Fig. 5: Surface response plot showing the effect of X1 and X2 on (A) entrapment efficiency Y1 (%), (B) cumulative drug release Y2 (%), (C) vesicle size Y3 (nm)

Prediction and validation of the optimized formulation

An optimized formula (OVN) of valacycovir loaded niosomes with desirability factor closely related to one, which fulfil the requirement of achieving maximum entrapment efficiency, maximum drug release at 8th hour and minimum vesicle size is selected. To validate the calculated optimal factor levels and their predicted responses, the optimized formulation is prepared and evaluated. From the results (table 5), it can be concluded that optimized formula showed vesicle size, entrapment efficiency and drug release profile as predicted from the model equations developed by the present study without significant difference.

Table 4: ANOVA table for responses

Factor % Entrapment efficiency Y1 % Cumulative drug release Y2 Vesicle size Y3
P value P value P value
Model 0.0018* 0.0123* 0.0073*
X1 0.0229* 0.0015* 0.0383*
X2 0.0127* 0.1002 0.0009*
X1 X2 0.8482 0.4755 0.5336
X12 0.0118 0.1120 0.1803
X22 0.0004* 0.6601 0.3574

*significant effect of factors on individual responses (p value<0.05)

Table 5: Validation of optimized formulation by experimental design

Factor Coded value Actual value (mg) Response Predicted value Experimental value % Error
Span 60 (X1) -0.21 300 Entrapment Efficiency (Y1) 45.3 % 44.1 % 3.19 %
Cholesterol(X2) -0.64 133.26 Cumulative drug release (Y2) 92.4 % 89.6 % 1.96 %
Vesicle size (Y3) 463 nm 479 nm 2.95 %

Surface morphology

The FESEM of the optimized niosomal formulation showed that the vesicles are spherical with rough surfaces (fig. 6). It is also observed that the prepared valacyclovir loaded niosomes are multilamellar in nature.

Fig. 6: Field emission scanning electron microscopy of the optimised formulation (OVN)

Surface charge

The potential of the stability of niosomes depends on the magnitude of the zeta potential. The zeta potential measurement of the optimized niosomal formulation showed-43.2 mV (fig. 7). This value is sufficiently high for electrostatic stabilization as the zeta potential increases, the charged particles repel one another and become more stable against aggregation [29].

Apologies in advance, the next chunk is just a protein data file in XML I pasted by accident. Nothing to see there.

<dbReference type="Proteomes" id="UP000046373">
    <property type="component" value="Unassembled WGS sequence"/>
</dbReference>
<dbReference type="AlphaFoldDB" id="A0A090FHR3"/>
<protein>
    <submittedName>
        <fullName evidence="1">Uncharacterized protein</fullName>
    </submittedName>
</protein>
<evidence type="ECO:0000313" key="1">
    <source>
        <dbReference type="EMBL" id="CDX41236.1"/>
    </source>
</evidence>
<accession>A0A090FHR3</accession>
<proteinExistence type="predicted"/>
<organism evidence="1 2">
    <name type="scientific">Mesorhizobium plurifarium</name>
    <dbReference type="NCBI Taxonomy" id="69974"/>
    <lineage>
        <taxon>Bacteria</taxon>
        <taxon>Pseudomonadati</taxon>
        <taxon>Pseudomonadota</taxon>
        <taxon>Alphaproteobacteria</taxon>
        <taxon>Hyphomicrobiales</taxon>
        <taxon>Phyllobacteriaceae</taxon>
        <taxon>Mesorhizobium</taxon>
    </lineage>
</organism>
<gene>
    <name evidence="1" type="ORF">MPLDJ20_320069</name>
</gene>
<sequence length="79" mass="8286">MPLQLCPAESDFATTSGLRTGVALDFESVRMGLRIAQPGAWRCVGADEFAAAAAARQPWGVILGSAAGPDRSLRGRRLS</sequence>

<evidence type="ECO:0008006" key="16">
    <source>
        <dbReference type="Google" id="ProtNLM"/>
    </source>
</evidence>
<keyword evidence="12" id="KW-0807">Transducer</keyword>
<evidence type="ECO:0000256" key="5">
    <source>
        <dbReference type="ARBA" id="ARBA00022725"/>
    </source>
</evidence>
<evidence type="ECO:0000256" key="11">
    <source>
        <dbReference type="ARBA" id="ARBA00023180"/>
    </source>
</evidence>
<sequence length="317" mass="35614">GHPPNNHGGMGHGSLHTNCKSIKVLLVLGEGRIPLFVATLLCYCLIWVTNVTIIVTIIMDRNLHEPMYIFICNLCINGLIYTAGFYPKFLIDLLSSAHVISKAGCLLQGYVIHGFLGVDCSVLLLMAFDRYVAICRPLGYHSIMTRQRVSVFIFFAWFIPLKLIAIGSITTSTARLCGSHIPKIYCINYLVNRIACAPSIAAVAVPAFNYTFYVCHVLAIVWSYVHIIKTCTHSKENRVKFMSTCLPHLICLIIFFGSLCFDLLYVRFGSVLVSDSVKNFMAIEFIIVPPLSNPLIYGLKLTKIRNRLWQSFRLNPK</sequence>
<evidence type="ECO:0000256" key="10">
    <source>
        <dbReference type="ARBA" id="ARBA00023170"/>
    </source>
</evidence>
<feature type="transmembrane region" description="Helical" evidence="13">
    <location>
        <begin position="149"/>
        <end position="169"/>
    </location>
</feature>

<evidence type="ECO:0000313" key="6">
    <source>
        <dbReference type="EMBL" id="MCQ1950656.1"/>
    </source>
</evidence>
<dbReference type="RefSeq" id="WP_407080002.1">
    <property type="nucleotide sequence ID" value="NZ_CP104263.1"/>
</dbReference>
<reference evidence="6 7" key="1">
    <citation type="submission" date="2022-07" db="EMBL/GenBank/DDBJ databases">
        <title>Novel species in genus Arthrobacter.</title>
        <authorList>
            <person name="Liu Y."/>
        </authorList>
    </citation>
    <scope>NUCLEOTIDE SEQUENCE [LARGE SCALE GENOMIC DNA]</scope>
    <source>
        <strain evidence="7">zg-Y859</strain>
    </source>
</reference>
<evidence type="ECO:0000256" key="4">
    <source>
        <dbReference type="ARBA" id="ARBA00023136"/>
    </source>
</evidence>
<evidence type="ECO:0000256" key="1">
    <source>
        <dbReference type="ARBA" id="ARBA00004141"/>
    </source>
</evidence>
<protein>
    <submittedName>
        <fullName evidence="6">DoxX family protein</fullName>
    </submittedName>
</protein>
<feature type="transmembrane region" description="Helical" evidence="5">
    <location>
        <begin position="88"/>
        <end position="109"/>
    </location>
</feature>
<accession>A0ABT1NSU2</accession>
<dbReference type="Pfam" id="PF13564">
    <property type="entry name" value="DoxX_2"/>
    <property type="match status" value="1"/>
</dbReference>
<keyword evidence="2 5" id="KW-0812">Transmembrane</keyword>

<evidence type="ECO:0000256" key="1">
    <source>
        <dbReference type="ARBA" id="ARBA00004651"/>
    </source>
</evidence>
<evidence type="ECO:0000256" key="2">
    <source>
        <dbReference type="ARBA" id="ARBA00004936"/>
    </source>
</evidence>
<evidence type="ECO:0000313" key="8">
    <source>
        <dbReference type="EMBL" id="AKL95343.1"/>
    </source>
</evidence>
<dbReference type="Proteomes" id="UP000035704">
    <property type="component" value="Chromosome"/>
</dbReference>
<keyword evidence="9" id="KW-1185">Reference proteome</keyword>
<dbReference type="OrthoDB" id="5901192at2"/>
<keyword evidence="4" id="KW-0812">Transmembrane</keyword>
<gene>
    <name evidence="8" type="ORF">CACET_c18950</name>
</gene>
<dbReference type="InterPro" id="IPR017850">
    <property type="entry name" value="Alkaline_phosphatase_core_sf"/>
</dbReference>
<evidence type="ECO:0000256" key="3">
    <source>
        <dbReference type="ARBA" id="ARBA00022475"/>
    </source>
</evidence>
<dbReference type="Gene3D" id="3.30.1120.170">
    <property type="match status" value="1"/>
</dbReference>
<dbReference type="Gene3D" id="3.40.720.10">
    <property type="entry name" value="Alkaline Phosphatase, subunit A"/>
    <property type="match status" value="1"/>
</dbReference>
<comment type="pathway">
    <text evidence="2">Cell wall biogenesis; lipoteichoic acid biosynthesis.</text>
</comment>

Fig. 7: Zeta potential of optimised formulation OVN

Drug release kinetics

The release kinetics of the optimized formulation (table 6) followed zero order kinetics. Higuchi’s correlation coefficient showed that the drug release is proportional to the square root of time indicating that valacyclovir release is diffusion controlled. The n value from the korsemeyer peppas model for valacyclovir niosomal formulation was 0.3209 which confirms the fickian diffusion.

Table 6: Release kinetics of the optimized valacyclovir loaded niosomal formulation (OVN)

Formulation Higuchi Korsemeyer Peppas Zero Order First Order Hixson-Crowell
r2 n r2 r2 r2
OVN 0.9197 0.3209 0.9532 0.8135 0.9203

Stability studies

Stability of the valacyclovir loaded niosomes was performed on the freshly prepared optimized formulation at 4 °C±2 °C, 25 °C±2 °C and 40 °C±2 °C for 3 mo (table 7). At the end of 3rd month the entrapment efficiency of optimized niosomes at 4 °C±2 °C, 25 °C±2 °C and 40 °C±2 °C was found to be 48.12 %, 46.34 % and 43.19 % respectively. As expected, at refrigerated conditions the amount of drug retained in the niosomes was more than the accelerated conditions.

Table 7: Stability of the optimized valacyclovir loaded niosomes

Formulation Conditions Entrapment efficiency (%)
1 mo 2 mo 3 mo
OVN 4 °C±2 °C 49.86±0.7159 48.32±0.7851 48.12±0.8371
25 °C±2 °C 47.96±0.9006 47.21±1.0738 46.34±1.1085
40 °C±2 °C 45.81±0.9064 44.34±0.9526 43.19±0.9757

mean±SEM, where n=3


32 full factorial design was prepared and evaluated to study factors influencing the formulation of niosomes. Surfactant: drug ratio (X1) and cholesterol level (X2) were taken as independent variables. The independent variables selected were % entrapment efficiency (Y1), Drug release at 8th hour (Y2) and Particle size (Y3). Statistical analysis of results was done using Design Expert, 10.0.3 [Statease. Inc]. The study revealed that cholesterol level had a significant effect on entrapment efficiency and vesicle size, whereas surfactant has a significant effect on the cumulative drug release. Based on the mathematical modelling an optimized formulation was identified and prepared. Results indicated that there is no significant difference between the predicted and observed value, showing that the model is reliable. Results suggested that the proposed 32 factorial model is suitable for the preparation of sustained release valacyclovir loaded niosomes thereby decreasing the frequency of dosage and increasing patient compliance for the treatment of herpex simplex virus and Varicella-zoster virus infections.


The authors are thankful to Orchid Ltd., for providing drug sample and SRM College of Pharmacy, SRM University, Kattankulathur, Tamilnadu, for their providing facilities and support for carrying out this research work


All the authors have contributed equally.


Declare none


  1. Purnima Madhivanan, Karl Krupp, Arthur L Reingold. The epidemiology of Herpes simplex virus type-2 infection among married women in mysore, India. Sex Transm Dis 2007;34:935-7.

  2. Alex Azwa, Simon E Barton. Aspects of herpes simplex virus: a clinical review. J Fam Plann Repod Healthcare 2009;35:237-42.

  3. Cunningham AL, Diefenbach RJ, Miranda-Saksena M, Bosnjak L, Kim M, Jones C, Douglas MW. The cycle of human herpes simplex infection: virus transport and Immune control. J Infect Dis 2006;194:S11-S18.